Finding Joy In and Out of Lockdown: Child Development programs in Nepal
Being a teenager anywhere in the world can be a challenge. For Siva*, a 16-year-old boy who attends a child development center in Nepal, the last year and a half has been in and out of restrictive lockdowns.
Instead of growing frustrated, Siva wrote to his sponsor to tell her that he was using the time in lockdown, “as a great opportunity to learn creative things.” So, always a creative soul, Siva is teaching himself how to play the ukulele.
In Nepal, most children have had the same uncertain experience Siva had. Schools were closed for much of 2020 and had only just reopened when they shut down again in April of 2021 during a second surge of the virus. Many children couldn’t access the remote lessons that the government provided.
According to groups like the United Nations and Human Rights Watch, the numbers of children in the labor market in Nepal increased when schools closed; instead of going to school, children were working (often in dangerous jobs like making bricks, crushing stones, weaving carpets, or collecting recyclable waste) to try to contribute at home. Not all of them were able to channel the lockdown into something creative.
The Church of the Nazarene in Nepal operates six Nazarene child development programs that care for close to 400 children. Five of these programs are child development centers that are open during after-school hours to provide educational, spiritual, physical, and emotional support. With the guidance of trained teachers, children who otherwise might struggle to stay in school are encouraged to continue learning.
The centers provide uniforms, school supplies, homework assistance, food, medical care, enrichment activities, and more. Instead of having to leave school to work, these children are able to focus on school and the doors it will open for their futures.
Sunit also attends a Nazarene child development center. Before the pandemic, the 14-year-old wrote that she loves it when it snows, mostly because she loves to play in it. “Nepal is small in size, but it [has] a lot of beautiful places …” she wrote.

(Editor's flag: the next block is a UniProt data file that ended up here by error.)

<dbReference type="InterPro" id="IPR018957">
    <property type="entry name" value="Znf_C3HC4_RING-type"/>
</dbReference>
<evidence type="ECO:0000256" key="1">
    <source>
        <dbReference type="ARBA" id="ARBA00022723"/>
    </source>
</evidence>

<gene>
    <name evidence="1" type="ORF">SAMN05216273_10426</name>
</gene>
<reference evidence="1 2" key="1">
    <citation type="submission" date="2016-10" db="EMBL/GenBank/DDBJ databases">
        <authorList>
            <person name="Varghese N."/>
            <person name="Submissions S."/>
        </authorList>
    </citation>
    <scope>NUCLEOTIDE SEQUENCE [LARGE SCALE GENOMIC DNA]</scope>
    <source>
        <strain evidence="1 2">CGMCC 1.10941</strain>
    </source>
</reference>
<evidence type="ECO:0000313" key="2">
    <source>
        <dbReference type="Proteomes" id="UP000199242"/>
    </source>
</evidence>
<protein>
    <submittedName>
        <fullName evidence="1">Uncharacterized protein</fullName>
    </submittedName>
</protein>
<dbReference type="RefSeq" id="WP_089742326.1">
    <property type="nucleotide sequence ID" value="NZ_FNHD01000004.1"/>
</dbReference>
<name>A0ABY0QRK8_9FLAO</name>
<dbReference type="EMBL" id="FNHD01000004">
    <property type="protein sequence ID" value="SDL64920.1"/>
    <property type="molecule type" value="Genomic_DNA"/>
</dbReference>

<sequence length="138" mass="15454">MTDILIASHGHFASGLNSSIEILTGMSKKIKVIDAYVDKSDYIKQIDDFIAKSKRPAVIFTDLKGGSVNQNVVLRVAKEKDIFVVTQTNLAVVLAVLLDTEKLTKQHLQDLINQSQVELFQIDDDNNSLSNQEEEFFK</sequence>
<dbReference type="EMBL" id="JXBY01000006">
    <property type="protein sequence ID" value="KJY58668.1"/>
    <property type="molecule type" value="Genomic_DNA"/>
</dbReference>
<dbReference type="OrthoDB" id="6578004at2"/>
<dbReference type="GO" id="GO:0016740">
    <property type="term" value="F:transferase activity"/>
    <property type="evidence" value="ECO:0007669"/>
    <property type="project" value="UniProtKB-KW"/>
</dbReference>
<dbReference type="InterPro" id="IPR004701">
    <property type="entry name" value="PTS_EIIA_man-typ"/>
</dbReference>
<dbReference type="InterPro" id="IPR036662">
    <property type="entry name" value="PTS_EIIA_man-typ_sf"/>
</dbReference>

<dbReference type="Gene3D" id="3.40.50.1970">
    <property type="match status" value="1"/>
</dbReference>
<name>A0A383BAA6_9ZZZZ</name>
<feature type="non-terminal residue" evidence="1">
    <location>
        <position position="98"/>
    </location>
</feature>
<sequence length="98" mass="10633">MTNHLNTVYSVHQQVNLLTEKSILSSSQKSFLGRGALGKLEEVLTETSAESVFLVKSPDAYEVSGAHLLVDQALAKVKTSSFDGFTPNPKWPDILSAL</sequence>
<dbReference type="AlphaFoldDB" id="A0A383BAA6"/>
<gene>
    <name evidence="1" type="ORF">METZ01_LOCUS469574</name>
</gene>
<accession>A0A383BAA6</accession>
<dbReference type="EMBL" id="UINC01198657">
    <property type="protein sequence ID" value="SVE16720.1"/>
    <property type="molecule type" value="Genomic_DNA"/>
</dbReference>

Since the pandemic started, Sunit has worried about school and the safety of her family. While Sunit’s father is an officer, Siva is like many of the other children at the center whose parents are small-scale farmers or day laborers, earning what they can each day. Other parents work as housekeepers for wealthy families, and in some families, one parent will travel to a city or even another country to find higher-paying work, leaving families separated for long periods of times. The pandemic has been disproportionately stressful for these low-income households. In many cases, their sources of income were lost once the first lockdown went into effect.
During the closures, child development centers continued to care for the children enrolled in their programs. Center staff trained parents to access the government lessons that were broadcast online and on television and radio stations, supplementing the training with home tutoring for children who didn’t have enough support at home. On top of regular educational activities, the staff members also made health education calls covering topics like disease transmission, hygiene practices, and how children could stay safe from infection. And to make sure the children and their families had enough to eat, they distributed food packs containing staples like rice, lentils, salt, and sugar.
Child development centers provide space for children like Siva and Sunit to nourish the things that spark their curiosity and joy, affirming their dignity and helping them grow in Christ.
Sunit wrote that she was very thankful for her center, where she has attended since she was a young child. “Now, I am happy because the [center] and school has been opened,” she said. “I am learning new and different things with [my friends]. … I like to go to the CDC and learn new things and teach my juniors.”